Babies are born with a primary need to have someone to care for them. A newborn is completely dependent on at least one relationship with another person. Through the ideal situation of having someone lovingly and consistently respond to expressed needs in a nurturing way, brain pathways for optimal development are being created.
If an infant’s needs for touch, nutrition, warmth, security and sleep are responded to repeatedly, timely and predictably in a caring way, this will create the feelings of connection, safety and trust that the immature brain craves.
Continuous research reinforces this knowledge. It is also providing enhanced understanding.
Significant recent research now indicates the incredible influence nurturing relationships have specifically in the first two months.
One of the researchers involved in the more recent findings is Dr. Bruce Perry. In the book, What Happened To You?, that he co-authored with Oprah Winfrey, he reveals information about the findings. You can read about the findings here.
In a brief conversation with Oprah, Bruce explains what this impactful research indicates.
As a result, Brain Insights has taken on the role of contributing to making this understanding become common knowledge. But beyond that and more importantly, we are contributing to providing the practical and easy information and ideas to support to those caring for babies in the perinatal period.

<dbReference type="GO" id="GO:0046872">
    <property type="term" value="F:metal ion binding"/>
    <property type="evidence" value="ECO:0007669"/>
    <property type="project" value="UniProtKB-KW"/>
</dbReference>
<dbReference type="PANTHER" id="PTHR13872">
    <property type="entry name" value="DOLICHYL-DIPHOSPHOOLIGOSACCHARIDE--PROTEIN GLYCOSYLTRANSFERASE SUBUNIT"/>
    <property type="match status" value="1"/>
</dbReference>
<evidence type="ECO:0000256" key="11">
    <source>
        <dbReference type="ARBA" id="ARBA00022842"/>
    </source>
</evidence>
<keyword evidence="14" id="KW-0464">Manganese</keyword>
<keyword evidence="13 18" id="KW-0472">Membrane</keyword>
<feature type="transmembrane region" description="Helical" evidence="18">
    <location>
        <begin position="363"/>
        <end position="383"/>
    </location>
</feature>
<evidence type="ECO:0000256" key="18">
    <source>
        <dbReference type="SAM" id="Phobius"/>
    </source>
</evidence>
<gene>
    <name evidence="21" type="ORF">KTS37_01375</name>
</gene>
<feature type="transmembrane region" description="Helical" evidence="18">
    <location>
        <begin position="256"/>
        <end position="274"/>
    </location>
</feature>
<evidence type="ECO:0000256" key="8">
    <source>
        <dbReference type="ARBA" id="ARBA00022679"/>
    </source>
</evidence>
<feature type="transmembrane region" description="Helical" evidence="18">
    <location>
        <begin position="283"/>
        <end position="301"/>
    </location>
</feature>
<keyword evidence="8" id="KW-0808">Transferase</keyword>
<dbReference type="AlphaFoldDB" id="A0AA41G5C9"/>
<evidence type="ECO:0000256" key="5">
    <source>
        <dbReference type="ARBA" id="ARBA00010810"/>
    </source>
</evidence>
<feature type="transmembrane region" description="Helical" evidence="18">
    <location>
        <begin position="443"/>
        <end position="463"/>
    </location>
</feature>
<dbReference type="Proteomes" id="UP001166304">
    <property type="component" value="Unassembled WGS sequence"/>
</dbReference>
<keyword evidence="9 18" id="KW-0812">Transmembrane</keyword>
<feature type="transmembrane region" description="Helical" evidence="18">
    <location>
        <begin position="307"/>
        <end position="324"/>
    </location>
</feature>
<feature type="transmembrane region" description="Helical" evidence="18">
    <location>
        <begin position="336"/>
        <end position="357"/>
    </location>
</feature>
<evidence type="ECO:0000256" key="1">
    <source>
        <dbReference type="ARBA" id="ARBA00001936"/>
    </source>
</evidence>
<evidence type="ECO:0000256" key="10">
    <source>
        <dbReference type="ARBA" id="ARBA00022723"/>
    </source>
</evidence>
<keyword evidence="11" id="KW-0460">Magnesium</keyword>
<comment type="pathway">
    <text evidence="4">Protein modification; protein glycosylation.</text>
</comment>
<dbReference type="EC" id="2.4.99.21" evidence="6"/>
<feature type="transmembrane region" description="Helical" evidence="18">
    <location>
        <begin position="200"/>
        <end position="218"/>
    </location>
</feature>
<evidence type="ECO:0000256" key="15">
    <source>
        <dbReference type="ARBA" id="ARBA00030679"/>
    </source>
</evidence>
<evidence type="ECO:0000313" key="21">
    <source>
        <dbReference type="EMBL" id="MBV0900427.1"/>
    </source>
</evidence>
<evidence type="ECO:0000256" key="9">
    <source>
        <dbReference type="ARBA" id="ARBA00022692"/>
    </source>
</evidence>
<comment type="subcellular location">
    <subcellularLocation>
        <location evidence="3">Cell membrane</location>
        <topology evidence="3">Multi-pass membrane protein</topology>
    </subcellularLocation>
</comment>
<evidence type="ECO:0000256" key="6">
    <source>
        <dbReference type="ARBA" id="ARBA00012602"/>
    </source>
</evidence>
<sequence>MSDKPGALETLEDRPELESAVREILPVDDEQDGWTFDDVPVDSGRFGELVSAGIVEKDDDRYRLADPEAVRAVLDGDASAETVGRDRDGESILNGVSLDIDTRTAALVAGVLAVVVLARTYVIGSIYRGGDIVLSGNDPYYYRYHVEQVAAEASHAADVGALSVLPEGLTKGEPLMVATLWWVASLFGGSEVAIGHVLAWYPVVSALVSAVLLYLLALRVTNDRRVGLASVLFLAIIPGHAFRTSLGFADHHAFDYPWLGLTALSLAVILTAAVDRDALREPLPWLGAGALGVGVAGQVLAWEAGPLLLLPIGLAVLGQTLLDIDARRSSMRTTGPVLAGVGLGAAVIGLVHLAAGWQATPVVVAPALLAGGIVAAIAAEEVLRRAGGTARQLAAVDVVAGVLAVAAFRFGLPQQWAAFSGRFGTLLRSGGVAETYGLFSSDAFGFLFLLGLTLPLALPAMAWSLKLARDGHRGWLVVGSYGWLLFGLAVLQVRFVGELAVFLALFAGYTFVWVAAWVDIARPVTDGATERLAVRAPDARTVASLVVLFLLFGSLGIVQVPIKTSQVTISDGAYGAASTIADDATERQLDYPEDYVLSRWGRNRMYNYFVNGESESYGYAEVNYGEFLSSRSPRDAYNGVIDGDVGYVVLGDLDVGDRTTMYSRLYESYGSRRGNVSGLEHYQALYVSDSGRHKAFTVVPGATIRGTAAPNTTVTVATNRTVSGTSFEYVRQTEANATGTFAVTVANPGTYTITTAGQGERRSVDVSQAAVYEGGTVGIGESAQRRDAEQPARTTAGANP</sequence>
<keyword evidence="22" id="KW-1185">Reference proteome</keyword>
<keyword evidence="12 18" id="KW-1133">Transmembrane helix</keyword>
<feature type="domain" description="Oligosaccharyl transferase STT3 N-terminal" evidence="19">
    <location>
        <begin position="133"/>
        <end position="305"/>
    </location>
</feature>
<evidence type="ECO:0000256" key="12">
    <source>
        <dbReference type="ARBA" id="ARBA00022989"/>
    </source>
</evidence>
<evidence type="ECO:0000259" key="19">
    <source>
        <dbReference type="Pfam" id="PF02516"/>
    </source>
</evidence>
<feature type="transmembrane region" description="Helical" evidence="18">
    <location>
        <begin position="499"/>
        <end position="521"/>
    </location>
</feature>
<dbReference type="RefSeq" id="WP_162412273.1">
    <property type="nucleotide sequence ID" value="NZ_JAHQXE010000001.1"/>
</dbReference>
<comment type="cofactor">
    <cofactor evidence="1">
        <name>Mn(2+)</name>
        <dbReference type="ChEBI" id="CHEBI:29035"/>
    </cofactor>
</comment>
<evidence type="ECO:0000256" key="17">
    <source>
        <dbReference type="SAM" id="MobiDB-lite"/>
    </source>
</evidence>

This is being done in three ways:
1. Making The First 60 Days Booklet available to support caregivers through replacing common myths with the assurance of Neuro-Nurturing knowledge.
2. Recognizing and celebrating those members that are making an impact through direct support, indirect support or education and awareness efforts.
3. Uniting all who care, in working toward making nurturing newborns common knowledge and common practice for all babies in creating The First 60 Days Movement!
I feel so strongly that making a significant difference is do-able, because there are so many dedicated people that are passionate about ensuring that babies get the nurturing they require and deserve and their caregivers get the support they need.
Additionally, I believe that if we emphasize the time frame of 60 days, this makes it manageable for people to support and commit to. In thinking about directly supporting a family member, an employee, a neighbor a community member or indirect ways like creating a policy or initiating support services for only 60 days, it is not as abstract as thinking about doing all we can for an entire childhood.
Of course, supporting an entire childhood is certainly needed also. But, if we successfully increase awareness about what is needed for the start of a healthy life, I believe this will also influence understanding about the additional months and years of a child's life.